Glider pilot license
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In most countries one is required to obtain a glider pilot license (GPL) or certificate before acting as pilot of a glider. The requirements vary from country to country.
In many countries, licensing or certification is similar for gliders and powered aircraft. Training must be undertaken from a certified instructor, and a license or certificate is then issued by the government, limited to gliders only. The exception is when a pilot is flying under Ultralight (Ultralite) glider rules within the United States. The aviation knowledge and skill requirements for a glider are usually similar to those for a powered aircraft, taking into account the different requirements of the aircraft categories.
Most countries also require medical certificates for pilots, although in some countries "self-certification", i.e., a legal statement that one is fit to fly, is allowed for gliders. The United States does not require a medical certificate to operate a glider with a U.S. airman certificate. Canada also permits glider pilot license holders to self-certify, but requires regular medical examinations for gliding instructors.
In some countries, glider instruction and licensing are regulated by a national non-governmental organisation representing the gliding community. This is true in the Netherlands, Australia, New Zealand and the United Kingdom. New Zealand also issues a government license to pilots who fly for fees and for those who wish their qualifications to be accepted more readily overseas.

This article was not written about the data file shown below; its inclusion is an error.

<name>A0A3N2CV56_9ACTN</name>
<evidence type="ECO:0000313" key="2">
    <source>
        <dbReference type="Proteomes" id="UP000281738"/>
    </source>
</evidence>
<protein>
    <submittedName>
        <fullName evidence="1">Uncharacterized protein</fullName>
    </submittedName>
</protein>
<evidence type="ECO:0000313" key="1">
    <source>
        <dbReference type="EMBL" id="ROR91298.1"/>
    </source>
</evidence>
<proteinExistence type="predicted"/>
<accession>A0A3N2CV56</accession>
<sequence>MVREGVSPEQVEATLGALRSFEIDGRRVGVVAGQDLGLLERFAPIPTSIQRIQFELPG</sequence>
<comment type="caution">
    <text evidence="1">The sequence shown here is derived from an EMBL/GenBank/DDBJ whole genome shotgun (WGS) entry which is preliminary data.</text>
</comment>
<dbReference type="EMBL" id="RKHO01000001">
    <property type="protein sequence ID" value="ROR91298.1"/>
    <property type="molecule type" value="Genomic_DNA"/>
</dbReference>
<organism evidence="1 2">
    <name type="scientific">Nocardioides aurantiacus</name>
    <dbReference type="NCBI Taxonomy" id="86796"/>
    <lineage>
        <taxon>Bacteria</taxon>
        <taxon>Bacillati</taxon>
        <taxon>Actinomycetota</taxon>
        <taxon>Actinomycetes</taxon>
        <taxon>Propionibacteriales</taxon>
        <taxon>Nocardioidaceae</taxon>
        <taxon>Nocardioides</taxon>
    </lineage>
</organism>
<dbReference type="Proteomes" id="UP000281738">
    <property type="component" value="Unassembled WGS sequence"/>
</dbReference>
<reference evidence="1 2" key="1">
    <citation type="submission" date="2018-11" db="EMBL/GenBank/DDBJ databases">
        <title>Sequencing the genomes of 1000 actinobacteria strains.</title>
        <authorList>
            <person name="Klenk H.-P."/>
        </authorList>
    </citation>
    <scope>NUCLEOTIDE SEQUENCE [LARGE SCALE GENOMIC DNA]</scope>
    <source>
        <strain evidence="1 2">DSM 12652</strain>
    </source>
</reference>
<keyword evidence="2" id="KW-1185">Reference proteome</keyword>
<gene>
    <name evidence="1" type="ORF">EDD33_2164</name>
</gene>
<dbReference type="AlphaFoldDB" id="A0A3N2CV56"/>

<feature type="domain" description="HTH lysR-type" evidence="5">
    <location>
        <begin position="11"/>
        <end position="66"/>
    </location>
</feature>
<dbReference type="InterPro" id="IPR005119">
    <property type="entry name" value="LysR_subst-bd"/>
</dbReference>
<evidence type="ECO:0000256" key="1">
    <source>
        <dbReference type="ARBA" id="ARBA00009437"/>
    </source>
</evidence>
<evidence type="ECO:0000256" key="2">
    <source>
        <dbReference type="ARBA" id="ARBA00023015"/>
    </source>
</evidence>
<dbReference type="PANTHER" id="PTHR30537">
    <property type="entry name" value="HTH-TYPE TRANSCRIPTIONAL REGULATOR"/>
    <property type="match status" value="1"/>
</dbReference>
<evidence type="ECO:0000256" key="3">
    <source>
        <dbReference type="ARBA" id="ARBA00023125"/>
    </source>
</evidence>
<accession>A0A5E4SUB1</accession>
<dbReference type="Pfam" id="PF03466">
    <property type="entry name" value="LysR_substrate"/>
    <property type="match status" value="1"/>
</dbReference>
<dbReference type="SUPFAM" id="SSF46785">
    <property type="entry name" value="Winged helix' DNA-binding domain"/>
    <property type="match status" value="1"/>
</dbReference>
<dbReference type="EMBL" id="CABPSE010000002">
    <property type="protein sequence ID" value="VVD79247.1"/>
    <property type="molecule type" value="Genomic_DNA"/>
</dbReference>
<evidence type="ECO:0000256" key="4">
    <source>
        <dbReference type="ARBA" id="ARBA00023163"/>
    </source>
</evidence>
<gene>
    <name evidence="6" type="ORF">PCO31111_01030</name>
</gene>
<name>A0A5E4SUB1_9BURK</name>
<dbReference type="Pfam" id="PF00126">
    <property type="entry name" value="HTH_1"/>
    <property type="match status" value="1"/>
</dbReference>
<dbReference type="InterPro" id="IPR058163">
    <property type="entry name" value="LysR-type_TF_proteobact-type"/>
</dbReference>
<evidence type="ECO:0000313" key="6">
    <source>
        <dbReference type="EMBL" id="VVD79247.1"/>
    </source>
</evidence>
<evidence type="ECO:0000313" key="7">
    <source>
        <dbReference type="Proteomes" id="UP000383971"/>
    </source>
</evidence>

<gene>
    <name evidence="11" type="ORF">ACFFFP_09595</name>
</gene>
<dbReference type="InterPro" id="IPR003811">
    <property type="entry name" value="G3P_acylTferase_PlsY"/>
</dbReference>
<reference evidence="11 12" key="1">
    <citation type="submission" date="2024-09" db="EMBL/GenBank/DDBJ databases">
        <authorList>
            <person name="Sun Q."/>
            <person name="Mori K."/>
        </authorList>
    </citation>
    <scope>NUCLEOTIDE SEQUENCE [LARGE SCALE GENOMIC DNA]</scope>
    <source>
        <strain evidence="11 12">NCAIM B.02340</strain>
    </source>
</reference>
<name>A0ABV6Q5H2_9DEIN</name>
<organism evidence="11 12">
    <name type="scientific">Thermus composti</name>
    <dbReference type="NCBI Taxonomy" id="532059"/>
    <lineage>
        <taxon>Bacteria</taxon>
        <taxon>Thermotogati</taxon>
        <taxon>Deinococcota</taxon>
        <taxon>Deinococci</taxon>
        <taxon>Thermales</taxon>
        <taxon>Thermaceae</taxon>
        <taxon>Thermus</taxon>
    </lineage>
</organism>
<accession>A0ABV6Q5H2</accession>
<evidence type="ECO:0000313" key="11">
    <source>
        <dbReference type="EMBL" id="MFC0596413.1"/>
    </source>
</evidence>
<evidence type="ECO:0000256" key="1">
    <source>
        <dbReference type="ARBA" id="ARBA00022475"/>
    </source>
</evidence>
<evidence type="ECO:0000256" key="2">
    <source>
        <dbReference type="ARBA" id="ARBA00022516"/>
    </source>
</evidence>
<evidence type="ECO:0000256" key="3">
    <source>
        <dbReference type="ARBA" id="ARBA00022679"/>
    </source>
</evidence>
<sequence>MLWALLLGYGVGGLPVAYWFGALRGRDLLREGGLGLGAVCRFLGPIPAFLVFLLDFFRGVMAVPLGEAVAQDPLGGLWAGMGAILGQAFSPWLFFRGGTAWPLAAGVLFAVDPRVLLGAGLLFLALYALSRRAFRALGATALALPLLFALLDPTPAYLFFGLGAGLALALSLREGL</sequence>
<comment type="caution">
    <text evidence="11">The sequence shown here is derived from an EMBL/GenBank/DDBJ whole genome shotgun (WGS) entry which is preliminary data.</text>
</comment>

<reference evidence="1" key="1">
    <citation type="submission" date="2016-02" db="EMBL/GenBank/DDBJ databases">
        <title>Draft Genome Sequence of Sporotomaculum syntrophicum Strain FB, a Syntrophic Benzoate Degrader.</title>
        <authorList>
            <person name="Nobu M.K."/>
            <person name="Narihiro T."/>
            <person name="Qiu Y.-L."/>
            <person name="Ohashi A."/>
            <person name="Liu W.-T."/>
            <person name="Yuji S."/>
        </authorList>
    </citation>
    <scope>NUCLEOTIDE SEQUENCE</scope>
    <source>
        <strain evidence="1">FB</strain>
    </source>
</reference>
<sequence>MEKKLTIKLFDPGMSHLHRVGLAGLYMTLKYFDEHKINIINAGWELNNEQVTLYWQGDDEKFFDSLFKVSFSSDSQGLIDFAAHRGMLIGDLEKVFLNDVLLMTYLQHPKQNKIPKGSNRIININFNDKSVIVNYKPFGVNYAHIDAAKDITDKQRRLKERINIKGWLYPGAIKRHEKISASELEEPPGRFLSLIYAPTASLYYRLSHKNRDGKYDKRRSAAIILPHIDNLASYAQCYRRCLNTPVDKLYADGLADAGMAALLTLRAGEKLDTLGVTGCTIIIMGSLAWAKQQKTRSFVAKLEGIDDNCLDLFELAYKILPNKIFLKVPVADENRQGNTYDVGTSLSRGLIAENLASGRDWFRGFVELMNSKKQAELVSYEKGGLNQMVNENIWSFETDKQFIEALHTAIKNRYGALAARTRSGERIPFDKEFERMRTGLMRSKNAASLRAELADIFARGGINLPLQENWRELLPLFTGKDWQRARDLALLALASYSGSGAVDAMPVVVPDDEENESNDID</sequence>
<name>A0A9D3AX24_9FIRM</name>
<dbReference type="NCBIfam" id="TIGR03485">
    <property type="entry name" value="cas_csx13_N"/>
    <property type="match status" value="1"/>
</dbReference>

Countries vary in their acceptance of pilot licenses from other countries to fly aircraft registered in the home country. Many permit pilots to fly on their home licenses for short periods, others insist on conversion to their license. Generally, a pilot may fly an aircraft registered in their home country with their home country's license or certificate, in any other country, subject to international conventions.
The minimum age for a solo glider flight in the UK is 14. A driving licence is adequate evidence of medical fitness for solo flight. Failing this a medical certificate is required from the pilot's own doctor, to the same standard as a provisional driving licence, unless the pilot has no higher certificate such as the JAA Class 2 medical needed by PPLs. Gliding in the UK is regulated by the British Gliding Association (BGA) and by its member clubs. Training is based on standards defined by the BGA and is conducted by instructors who have been trained on its courses. Further practical training is required after solo, plus a multiple choice test, before a pilot is given an endorsement to fly cross-country. Most flights do not require radio contact with air traffic control units, but some pilots obtain a radio operator's licence should that eventuality arise.
There is no government-issued licence at present, but EASA regulations will require one by 2015. At present the Gliding Certificate is issued by the BGA under delegation from the Royal Aero Club and indicates the standard of achievement reached by the pilot. The certificate is endorsed for each requirement met, and also shows sporting achievements for the FAI's gliding badges, plus the UK's own 100 km and 750 km Diplomas.